Once I had the dog all covered, I moved onto the cat.

covering a paper mache cat in jute twine
 Since he was mostly black to start with, I decided to paint out his facial features. I figured the black basecoat would melt into the shadows if there were any gaps between jute strands.

covering a paper mache cat in jute twine
I felt kind of mean covering up his face.

covering a paper mache cat in jute twine
 Here he is all painted.

covering a paper mache cat in jute twine
I started the wrapping process with the ears.

covering a paper mache cat in jute twine
Then I moved onto the cat’s neck and worked down his body, wrapping and glueing as I went.

covering a paper mache cat in jute twine
When I got down by his legs, I pressed the twine into all of the bumps and indents and waited for the glue to get tacky before winding around a new row so the twine would stay in place.

cover a paper mache cat in jute twine
It was a little tedious to have to keep glueing and pressing and waiting for the glue to dry, but I liked the finished look.

cover a paper mache cat in jute twine
For the tail, I wrapped the twine all the way around where I could. I cut short strands to fill in the base of the tail and anywhere else there were big gaps.

covering a paper mache cat in jute twine
I did the cat’s face a lot like I did the bottom portion of his body. I just wrapped the twine all the way around, pressing it into place and glueing it as I worked my way up from neck to ears.

covering a paper mache cat in jute twine
 Here’s the cat all wrapped.
covering a paper mache cat and dog in jute twine
They both needed eyes yet …

craft project
… so I pulled out my collection of random metal pieces. (I live close to a junk yard and always find these little pieces laying on the side of the road when I’m out walking.) I painted four of the circle pieces black, using acrylic craft paint.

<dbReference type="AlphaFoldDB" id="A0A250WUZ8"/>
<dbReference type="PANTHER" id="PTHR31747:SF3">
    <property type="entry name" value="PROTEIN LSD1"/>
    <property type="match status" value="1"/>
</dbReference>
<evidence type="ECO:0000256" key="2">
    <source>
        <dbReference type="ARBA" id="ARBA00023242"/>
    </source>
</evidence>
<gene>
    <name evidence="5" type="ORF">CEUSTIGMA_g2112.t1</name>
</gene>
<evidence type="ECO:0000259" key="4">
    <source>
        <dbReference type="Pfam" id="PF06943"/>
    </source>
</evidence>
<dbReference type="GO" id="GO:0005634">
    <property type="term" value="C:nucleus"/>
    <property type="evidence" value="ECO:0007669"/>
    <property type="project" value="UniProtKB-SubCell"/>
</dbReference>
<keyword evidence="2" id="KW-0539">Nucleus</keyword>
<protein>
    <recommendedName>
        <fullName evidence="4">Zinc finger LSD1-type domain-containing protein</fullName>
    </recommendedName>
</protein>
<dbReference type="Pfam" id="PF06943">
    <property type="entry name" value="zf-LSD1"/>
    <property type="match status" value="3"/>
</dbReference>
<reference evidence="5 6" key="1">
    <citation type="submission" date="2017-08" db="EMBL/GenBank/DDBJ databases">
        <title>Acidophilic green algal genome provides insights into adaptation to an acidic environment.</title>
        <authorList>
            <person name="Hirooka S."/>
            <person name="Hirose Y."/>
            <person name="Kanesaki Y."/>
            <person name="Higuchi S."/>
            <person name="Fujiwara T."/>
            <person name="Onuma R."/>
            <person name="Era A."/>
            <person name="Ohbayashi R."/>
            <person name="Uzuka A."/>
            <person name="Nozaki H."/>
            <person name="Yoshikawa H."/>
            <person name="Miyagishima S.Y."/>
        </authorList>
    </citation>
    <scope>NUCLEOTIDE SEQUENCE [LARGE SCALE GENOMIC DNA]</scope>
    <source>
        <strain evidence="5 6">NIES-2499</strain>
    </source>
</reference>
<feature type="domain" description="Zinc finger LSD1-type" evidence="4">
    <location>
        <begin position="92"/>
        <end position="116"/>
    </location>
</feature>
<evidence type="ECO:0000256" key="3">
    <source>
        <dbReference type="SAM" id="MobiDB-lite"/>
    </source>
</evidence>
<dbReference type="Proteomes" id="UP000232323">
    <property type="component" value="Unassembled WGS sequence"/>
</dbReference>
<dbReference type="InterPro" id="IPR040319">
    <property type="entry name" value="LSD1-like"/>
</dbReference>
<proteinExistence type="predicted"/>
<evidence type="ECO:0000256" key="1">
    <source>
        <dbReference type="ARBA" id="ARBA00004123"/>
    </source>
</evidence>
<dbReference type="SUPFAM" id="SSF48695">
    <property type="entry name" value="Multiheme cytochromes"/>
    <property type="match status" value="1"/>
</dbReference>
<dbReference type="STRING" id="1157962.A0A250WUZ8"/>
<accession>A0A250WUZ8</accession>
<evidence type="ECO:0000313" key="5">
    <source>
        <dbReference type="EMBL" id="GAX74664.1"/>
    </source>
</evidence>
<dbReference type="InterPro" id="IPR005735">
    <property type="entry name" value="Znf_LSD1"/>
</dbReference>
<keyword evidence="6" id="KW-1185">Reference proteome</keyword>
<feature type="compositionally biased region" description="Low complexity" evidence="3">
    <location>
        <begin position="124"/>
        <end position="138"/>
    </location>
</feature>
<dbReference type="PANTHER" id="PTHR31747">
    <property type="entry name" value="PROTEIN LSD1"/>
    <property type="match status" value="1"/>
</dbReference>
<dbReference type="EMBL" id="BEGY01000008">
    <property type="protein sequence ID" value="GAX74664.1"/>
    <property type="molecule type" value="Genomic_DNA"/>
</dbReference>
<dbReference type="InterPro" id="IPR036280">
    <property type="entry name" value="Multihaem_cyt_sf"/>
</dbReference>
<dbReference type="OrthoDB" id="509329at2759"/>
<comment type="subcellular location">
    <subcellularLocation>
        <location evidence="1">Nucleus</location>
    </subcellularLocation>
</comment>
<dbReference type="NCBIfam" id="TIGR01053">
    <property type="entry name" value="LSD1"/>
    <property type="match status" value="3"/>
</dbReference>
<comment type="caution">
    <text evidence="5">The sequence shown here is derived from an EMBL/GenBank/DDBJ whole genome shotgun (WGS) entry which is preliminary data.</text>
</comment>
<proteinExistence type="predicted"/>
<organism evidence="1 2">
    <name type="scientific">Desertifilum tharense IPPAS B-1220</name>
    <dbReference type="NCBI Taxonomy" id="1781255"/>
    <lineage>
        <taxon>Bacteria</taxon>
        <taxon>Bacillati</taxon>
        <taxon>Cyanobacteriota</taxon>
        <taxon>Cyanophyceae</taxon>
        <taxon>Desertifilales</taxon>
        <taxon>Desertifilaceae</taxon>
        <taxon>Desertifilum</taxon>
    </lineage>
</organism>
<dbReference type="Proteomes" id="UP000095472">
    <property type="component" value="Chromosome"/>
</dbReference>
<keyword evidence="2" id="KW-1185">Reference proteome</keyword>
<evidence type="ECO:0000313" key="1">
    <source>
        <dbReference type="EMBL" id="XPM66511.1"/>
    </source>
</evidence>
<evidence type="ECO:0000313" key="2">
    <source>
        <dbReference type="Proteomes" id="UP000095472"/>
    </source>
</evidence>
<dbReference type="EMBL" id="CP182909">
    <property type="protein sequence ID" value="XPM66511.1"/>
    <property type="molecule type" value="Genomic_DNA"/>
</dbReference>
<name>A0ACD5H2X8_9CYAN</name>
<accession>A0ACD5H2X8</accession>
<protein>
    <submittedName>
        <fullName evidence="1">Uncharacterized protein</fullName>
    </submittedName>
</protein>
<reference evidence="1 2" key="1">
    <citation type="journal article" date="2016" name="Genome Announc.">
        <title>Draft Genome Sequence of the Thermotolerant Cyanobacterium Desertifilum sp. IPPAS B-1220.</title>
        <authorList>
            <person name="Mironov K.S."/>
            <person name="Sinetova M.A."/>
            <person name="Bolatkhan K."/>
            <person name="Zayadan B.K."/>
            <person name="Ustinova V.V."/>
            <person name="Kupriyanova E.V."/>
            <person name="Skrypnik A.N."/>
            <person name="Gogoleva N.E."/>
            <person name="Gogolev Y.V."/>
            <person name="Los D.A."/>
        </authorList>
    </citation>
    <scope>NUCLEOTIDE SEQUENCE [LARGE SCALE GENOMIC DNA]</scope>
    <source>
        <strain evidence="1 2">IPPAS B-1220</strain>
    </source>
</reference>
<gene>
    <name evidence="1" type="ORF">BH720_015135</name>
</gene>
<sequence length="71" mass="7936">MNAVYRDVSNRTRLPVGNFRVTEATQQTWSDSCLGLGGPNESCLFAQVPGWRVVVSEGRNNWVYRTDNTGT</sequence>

covering a paper mache dog in jute twine
The two small circles became the dog’s eyes.

covering a paper mache cat in jute twine
The two larger circles became the cat’s eyes. I wanted his nose to bend around his head, so I used black craft foam for that.

dog and cat craft project

Don’t they look much happier now than before?

Makeover | Painting a quilt square chair

painted Ohio Star quilt square chair
Here’s my new Ohio Star quilt square chair.

fixing a broken chair
Here’s how it started. It may have been a curbside rescue. If I was the sort of person to pick up other people’s trash. Which apparently I am.

One of the spokes holding the legs together was missing, so I bought a dowel that was the same diameter.

replacing a missing spindle on a chair leg
I chopped the dowel down to size.

chair makeover
Then I glued all the pieces together and let them dry.

chair makeover
Once the chair was stable, I sanded it down with my little Mouse sander.

chair makeover
My original plan was to stain the chair.

painting a wood chair
But then I changed course and decided to paint it instead. With chalk paint. Which will stick to anything. So I could have totally skipped the sanding step.

chalk paint
I painted the whole chair with the black chalk paint.

chair makeover
Here’s what it looked like once I had the first coat on. It doesn’t look bad from a distance, but it needed a second coat. But first, I wanted to put the Ohio star design on the chair seat.

making a quilt square design on a chair seat
The chair seat was 14ish inches deep …

chair makeover
… and 16ish inches wide.

Ohio Star quilt square design
With the seat being wider in the front than in the back, I decided the easiest way to center a square on it was with my tried-and-true eyeball-it-and-hope-for-the-best method. So I cut a 12-inch-by-12-inch pattern out of newspaper and just kept moving it around until it looked more or less centered.

Ohio Star quilt square design
I traced around the pattern with a white colored pencil.

chair makeover
Then I measured and marked every 3 inches and used a straight edge to connect the dots…

chair makeover
… which left me with a 4×4 grid pattern that was more-or-less centered on the chair seat.

chair makeover
Using a straight edge again, I drew diagonal lines from corner to corner in the squares.
Here’s the final grid pattern with the diagonal lines added.

chair makeover
To idiot-proof the painting process, I wrote a “W” on every triangle that I wanted to paint white.

painting a chair
Next I cracked open the white paint jar. The paint had separated so the top looked like an oily mess.

painting a chair
A little bit of stirring with a popsicle stick made it nice and creamy again.

painting a chair
I pulled my paintbrushes out of storage …

Ohio star quilt square chair
… and started filling in the triangles.

painted chair
It was looking pretty good.

Ohio Star quilt square chair seat
When I was done, I stepped back to admire my work. Hmmm. Apparently my plan wasn’t as idiot-proof as I’d initially thought.

painting a chair with chalk paint
Fortunately the paint was still wet when I realized my mistake, so I just wiped it off with a wet paper towel and tried again.